• Guggenheim Abu Dhabi Protests

    Date posted: March 20, 2011 Author: jolanta
    A group of more than 130 artists, including many prominent figures in the Middle Eastern art world, says it will boycott the $800 million Guggenheim museum being built in Abu Dhabi, the capital of the United Arab Emirates, unless conditions for the foreign laborers at the site are improved, Nicolai Ouroussoff reports for the New York Times.

    The new Guggenheim, designed by Frank Gehry, is one of the highest-profile construction projects in the Middle East. It is to be the centerpiece of a sprawling development called Saadiyat Island that includes a half-billion-dollar branch of the Louvre Museum designed by Jean Nouvel, a national museum designed by Norman Foster, luxury resorts, golf clubs, marinas, and acres of private villas.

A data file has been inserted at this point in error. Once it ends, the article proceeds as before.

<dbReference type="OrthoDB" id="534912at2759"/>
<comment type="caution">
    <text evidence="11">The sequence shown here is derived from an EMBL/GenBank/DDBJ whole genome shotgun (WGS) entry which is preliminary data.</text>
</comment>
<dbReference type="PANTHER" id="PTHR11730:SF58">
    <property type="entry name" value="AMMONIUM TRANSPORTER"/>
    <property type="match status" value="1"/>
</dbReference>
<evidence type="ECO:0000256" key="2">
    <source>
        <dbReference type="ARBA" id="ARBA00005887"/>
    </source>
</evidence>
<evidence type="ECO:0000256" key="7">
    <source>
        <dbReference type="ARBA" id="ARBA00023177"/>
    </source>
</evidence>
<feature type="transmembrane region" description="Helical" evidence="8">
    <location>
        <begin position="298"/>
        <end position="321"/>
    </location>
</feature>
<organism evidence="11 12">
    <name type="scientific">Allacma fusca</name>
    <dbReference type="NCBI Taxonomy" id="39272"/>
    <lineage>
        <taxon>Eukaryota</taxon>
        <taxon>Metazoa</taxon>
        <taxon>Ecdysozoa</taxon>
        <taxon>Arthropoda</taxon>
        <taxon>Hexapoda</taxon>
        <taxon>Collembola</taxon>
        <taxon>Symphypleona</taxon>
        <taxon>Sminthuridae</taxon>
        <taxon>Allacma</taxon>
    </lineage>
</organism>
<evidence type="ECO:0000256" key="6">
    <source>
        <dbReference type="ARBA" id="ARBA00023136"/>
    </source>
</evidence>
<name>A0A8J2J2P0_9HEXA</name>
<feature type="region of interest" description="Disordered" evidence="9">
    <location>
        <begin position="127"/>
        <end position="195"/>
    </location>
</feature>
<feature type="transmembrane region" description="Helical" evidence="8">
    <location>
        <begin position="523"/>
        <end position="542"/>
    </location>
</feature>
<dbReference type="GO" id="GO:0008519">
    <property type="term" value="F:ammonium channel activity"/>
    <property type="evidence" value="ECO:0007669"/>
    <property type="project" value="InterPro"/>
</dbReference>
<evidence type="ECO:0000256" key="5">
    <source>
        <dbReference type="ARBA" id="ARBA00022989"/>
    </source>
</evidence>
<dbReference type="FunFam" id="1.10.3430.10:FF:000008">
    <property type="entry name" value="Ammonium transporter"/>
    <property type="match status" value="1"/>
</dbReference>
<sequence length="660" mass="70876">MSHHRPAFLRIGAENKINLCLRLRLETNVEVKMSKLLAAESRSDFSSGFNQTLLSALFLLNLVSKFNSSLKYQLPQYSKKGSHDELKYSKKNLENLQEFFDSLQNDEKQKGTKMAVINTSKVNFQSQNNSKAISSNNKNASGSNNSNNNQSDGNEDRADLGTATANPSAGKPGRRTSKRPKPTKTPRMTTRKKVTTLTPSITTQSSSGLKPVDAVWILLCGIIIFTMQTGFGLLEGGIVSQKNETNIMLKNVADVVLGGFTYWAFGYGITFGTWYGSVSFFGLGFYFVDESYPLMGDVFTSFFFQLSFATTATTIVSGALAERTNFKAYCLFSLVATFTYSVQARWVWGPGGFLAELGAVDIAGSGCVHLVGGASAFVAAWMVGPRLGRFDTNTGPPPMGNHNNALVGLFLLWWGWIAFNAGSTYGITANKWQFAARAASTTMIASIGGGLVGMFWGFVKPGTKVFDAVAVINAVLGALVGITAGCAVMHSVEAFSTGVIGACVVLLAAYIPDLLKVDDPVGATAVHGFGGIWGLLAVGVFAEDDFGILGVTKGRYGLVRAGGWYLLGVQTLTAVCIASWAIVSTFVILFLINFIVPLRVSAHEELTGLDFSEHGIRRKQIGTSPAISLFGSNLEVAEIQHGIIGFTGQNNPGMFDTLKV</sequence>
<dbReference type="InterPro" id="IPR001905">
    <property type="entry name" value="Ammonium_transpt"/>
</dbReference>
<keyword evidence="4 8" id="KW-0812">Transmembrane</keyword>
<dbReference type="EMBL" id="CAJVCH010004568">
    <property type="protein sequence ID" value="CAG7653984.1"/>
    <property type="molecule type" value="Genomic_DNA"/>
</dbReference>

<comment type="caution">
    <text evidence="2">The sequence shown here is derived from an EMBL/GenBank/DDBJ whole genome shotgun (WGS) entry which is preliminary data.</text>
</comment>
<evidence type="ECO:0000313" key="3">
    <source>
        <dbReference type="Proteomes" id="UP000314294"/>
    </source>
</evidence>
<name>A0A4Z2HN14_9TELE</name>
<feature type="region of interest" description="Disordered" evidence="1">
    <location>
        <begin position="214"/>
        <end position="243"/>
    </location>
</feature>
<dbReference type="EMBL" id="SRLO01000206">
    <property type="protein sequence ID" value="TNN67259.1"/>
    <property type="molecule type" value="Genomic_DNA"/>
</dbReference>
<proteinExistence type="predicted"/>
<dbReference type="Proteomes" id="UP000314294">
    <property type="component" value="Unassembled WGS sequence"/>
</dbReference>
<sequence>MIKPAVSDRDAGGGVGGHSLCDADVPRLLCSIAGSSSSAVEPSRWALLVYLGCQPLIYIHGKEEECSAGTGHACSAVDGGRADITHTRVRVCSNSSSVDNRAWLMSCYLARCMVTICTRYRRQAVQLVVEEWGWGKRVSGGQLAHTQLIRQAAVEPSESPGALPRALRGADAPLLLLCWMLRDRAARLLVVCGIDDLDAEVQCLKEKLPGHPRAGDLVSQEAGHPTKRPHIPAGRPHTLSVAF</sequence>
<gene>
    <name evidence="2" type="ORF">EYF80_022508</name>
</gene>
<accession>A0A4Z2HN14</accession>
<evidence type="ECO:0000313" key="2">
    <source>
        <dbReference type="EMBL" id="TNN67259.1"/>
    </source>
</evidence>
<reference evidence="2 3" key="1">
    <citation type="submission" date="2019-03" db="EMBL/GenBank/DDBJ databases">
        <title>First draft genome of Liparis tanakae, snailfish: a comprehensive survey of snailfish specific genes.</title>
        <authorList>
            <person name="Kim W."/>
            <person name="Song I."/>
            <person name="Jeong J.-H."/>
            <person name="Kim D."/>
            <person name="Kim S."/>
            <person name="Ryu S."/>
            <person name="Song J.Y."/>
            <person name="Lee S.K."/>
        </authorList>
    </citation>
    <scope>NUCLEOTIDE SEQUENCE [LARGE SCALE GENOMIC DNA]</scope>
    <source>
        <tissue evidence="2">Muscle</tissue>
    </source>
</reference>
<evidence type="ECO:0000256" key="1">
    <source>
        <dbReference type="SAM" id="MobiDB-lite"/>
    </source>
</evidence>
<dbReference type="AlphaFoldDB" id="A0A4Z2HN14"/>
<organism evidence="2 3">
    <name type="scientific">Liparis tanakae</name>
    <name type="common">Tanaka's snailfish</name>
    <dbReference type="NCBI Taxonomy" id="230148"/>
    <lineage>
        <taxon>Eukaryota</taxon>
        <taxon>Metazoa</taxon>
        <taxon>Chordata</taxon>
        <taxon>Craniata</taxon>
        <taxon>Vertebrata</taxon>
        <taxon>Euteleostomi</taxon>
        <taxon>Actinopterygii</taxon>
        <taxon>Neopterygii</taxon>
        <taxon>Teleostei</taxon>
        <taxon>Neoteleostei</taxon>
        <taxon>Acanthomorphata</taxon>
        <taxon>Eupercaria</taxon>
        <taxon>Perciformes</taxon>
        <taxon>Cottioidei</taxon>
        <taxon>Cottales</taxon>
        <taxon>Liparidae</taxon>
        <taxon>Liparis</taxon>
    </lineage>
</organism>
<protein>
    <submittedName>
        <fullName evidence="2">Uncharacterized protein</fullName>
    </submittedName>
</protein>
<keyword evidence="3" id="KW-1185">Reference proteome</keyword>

The artists’ group says it is responding to a range of abuses that have been reported on the island, including the failure of contractors to repay recruitment fees—which can lead to crippling debt for laborers—hazardous working conditions, and the arbitrary withholding of wages. Such problems are not uncommon in a region where almost all low-skilled jobs are performed by foreign workers with few legal rights.

    “Artists should not be asked to exhibit their work in buildings built on the backs of exploited workers,” Walid Raad, a Lebanese-born New York–based artist who is one of the boycott’s organizers, said in a statement. “Those working with bricks and mortar deserve the same kind of respect as those working with cameras and brushes.”

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